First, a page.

I knew I needed to leave, and leave now. How long would the wolves chase Laurent before they doubled back for me? Or would Laurent turn on them? Would he be the one that came looking?
I couldn't move at first, though; my arms and legs were shaking, and I didn't know how to get back to my feet.
My mind couldn't move past the fear, the horror or the confusion. I didn't understand what I'd just witnessed.
A vampire should not have run from overgrown dogs like that. What good would their teeth be against his granite skin?
And the wolves should have given Laurent a wide berth. Even if their extraordinary size had taught them to fear nothing, it still made no sense that they would pursue him. I doubted his icy marble skin would smell anything like food. Why would they pass up something warmblooded and weak like me to chase after Laurent?
I couldn't make it add up.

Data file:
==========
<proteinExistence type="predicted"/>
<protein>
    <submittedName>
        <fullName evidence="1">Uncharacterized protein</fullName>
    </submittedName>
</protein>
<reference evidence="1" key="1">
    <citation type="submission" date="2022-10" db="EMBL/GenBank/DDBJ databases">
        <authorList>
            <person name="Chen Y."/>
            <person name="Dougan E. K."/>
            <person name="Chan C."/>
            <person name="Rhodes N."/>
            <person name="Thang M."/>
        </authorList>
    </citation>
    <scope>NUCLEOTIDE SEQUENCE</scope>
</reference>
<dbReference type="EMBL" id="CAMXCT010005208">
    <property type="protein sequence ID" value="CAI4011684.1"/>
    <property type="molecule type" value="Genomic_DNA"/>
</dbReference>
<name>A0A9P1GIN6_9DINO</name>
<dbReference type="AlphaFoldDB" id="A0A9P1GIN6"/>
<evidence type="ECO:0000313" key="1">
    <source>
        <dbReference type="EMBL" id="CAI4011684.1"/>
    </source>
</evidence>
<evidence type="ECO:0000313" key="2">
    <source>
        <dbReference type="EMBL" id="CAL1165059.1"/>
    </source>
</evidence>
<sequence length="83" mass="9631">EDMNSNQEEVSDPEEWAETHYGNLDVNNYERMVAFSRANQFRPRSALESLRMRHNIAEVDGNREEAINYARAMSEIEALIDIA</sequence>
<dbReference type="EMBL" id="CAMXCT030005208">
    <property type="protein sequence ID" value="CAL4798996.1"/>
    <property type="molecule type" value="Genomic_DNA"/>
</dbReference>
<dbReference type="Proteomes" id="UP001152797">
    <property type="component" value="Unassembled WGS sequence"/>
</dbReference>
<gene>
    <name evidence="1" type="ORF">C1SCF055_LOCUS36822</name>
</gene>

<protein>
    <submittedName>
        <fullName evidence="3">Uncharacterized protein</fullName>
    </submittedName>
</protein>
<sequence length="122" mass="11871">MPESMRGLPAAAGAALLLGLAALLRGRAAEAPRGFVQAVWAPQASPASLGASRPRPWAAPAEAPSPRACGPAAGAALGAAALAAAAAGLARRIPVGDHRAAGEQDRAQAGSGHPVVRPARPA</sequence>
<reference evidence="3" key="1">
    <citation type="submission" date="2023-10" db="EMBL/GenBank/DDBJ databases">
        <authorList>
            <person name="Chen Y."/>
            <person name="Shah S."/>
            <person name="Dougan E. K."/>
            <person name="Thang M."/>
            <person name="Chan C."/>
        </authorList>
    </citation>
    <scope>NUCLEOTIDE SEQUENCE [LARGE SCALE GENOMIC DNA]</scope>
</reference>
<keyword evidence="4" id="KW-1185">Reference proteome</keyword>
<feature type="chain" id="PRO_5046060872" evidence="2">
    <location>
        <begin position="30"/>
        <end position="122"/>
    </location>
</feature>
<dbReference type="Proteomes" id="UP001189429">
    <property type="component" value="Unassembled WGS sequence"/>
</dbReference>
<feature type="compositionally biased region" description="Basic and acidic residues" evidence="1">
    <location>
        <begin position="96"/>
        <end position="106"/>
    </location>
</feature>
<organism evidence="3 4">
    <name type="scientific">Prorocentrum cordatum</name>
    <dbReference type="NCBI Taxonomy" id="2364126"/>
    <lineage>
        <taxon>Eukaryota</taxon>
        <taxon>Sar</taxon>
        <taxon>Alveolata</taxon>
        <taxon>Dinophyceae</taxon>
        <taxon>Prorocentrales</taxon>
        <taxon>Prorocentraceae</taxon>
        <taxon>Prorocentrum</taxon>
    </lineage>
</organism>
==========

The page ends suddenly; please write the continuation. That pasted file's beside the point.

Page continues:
A cold breeze whipped through the meadow, swaying the grass like something was moving through it.
I scrambled to my feet, backing away even though the wind brushed harmlessly past me. Stumbling in panic, I turned and ran headlong into the trees.
The next few hours were agony. It took me three times as long to escape the trees as it had to get to the meadow.
At first I paid no attention to where I was headed, focused only on what I was running from By the time I collected myself enough to remember the compass, I was deep in the unfamiliar and menacing forest. My hands were shaking so violently that I had to set the compass on the muddy ground to be able to read it. Every few minutes I would stop to put the compass dowr and check that I was still heading northwest, hearing��when the sounds weren't hidden behind the frantic squelching of my footsteps��the quiet whisper of unseen things moving in the leaves.
The call of a jaybird made me leap back and fall into a thick stand of young spruce, scraping up my arms and tangling my hair with sap. The sudden rush of a squirrel up a hemlock made me scream so loud it hurt my own ears.
At last there was a break in the trees ahead. I came out onto the empty road a mile or so south of where I'd left the truck.